Respiratory Deterioration

This has for a long time been the leading cause of death not only among Yorkies but many popular small dog breeds. It is an unpredictable and often inevitable consequence of age. Fibrosis of the lungs and tracheal collapse is the most common issues among Yorkies in this case. In addition to making breathing difficult, they make the little one more prone to respiratory infections, which ultimately lead to death.

How Do I Know If My Yorkie Is Dying?

Unfortunately, dogs canโ€™t talk to us and tell us when and where it hurts. This means that, for the most part, our furry besties suffer for a long time in silence before their agony is evident enough for us to pick up on. However, there are certain clues that could help you figure out when something is wrong so you can take prompt action.

Eating Habits

Image from WOpet

Yorkies are usually ravenous little beasts that will eat anything they deem tasty.

So if your little one starts leaving their food bowl empty, you need to be alarmed.

Poor appetite is the most common universal symptom and could be a result of anything from a stomach bug to illness-related lethargy.

Activity Level

The level of activity is something else you could keep an eye on.

If your usually active Yorkie is all of a sudden super chill and constantly tired, then something could be wrong.

Try giving them their favorite dog treat to eat and see if the situation changes. If its activity level improves, this behavior is likely due to hypoglycemia.

If it does not work and they still feel lethargic, you need to get the little one checked out in case it becomes a more serious problem.

Appearance

Yorkies have very sensitive skin and coats. More often than not, problems with internal systems present with altered coat appearance. This could be in the form of rashes or even hair loss. In skin conditions like cancer, you may also notice lesions like abnormal growths or ulceration.

Bowel Movements

Finally, your doggyโ€™s bowel movements serve as a major clue for a sick and/or dying Yorkie. Here, look out for the frequency of movements, their consistency, and the presence of things like blood, mucous, or worms. Excessive diarrhea and vomiting are common, potentially life-threatening complications of many Yorkie illnesses and should therefore never be ignored.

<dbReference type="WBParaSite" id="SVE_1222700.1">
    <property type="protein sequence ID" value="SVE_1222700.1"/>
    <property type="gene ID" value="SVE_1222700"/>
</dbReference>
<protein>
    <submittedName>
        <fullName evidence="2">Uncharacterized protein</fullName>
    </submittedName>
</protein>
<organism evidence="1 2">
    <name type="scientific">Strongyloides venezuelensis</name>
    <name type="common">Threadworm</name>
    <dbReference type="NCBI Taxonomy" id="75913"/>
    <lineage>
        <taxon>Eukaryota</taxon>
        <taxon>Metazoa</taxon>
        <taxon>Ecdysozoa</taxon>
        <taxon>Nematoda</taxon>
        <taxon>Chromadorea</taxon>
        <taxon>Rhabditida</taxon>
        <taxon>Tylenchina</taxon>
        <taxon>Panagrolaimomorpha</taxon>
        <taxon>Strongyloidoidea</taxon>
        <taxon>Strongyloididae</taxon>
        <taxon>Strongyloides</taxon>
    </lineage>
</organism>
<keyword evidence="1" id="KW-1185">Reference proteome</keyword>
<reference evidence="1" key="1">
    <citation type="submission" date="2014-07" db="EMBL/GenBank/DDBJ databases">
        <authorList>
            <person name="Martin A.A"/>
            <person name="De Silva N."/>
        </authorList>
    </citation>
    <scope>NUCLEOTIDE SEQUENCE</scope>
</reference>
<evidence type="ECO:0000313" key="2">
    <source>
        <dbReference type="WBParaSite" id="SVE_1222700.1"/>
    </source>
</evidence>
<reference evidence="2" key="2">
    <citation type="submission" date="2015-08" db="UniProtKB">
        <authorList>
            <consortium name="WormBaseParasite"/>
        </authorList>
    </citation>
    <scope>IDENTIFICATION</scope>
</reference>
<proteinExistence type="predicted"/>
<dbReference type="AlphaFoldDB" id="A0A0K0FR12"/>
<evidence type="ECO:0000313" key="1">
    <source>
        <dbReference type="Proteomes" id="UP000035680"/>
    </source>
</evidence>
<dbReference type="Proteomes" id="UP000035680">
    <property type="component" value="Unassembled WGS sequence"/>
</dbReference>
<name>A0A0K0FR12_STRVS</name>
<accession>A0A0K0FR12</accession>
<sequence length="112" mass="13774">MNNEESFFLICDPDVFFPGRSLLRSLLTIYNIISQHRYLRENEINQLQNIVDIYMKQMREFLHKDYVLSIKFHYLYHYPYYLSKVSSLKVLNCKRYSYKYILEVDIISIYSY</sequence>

How Can I Keep My Yorkie Healthy?

Yorkies are generally very easy to maintain when it comes to health and overall well-being. To help you out, here are five tips to help your little one live to its entire lifespan potential.

#1: Establish A Yorkie-Friendly Meal Plan

This includes feeding them foods that have been proven to be safe and beneficial to them. So make an effort to learn foods that should be particularly avoided with Yorkies and dogs in general. It also means feeding them in regular intervals and quantities to prevent issues like obesity or hypoglycemia.

#2: Get Them The Exercise They Need

This is important for musculoskeletal health, maintaining a healthy metabolism, and the general well-being of the pooch. It is particularly important with this breed as they are prone to muscle and joint problems, which in turn lead to complications like obesity. So get ahead of this problem and make life easier for your pooch with that occasional walk or backyard playtime.

#3: Make Vet Visits Routine

This should go without saying, not only for Yorkshire dogs but any breed you may have. Make a habit of investing in your furry friendโ€™s health by taking them to the doctor regularly. This means they keep up with their shots and deworming, as well as picking up on any early signs of severe conditions.

#4: Proper House Training

Something as simple as training could save you and your dog a lot of anguish down the line. Discipline training will help prevent things like trauma, whether it is from running into the street or falling down the stairs.

It also includes training on what they can and canโ€™t eat to spare them upset tummies, as well as potty training to maintain proper hygiene. Ideally, these dog training should start young when it is easier for them to learn and for you to train.

#5: Try Health Supplements

No matter how good the dog brand you settle for is, your Yorkie could always benefit from additional supplements. These provide additional nutrients and compounds needed for the pooch to thrive.

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A fantastic option is Doggie Dailies Glucosamine for Dogs. The soft chewable contains vitamins, minerals, and compounds like glucosamine that are ideal for protecting your Yorkie from bone and joint-related health problems such as hypoplasia of dens, Leggโ€“Calvรฉโ€“Perthes syndrome, and luxating patellas.

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Another great supplement to try is TOMLYN High Calorie-Nutritional Gel. This is a high-calorie ideal for picky eaters or dogs with poor appetite. With a small squeeze of this every now and then, you can protect your four-legged bestie from hypoglycemia.



Longest Living Yorkie: The longest living Yorkie in recorded history was a male pooch from Britain known as Jack. He lived up to 26 years which is an entire decade above the expected lifespan. Despite the numerous health problems from arthritis to incontinence, it was a fatal attack from a terrier that ended this little oneโ€™s long life.

How Long Do Yorkies Sleep? Yorkies generally do three things all their lives. Eat, play, and sleep. And with how much playing they do, it is no wonder that they are always tuckered out. In fact, Yorkshire Terriers have one of the longest sleeping cycles, with a daily average of 15 to 20 hours of sleep.

Why Do Yorkies Shake? Yorkies shake for two main groups of reasons. The first is psychological, in which the tremors are a result of anxiety. It could be social anxiety in unfamiliar places or separation anxiety when the owner leaves them. The second possible set of reasons are physical. The leading cause here is hypoglycemia, but it could also be due to seizure disorders.

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Pete Decker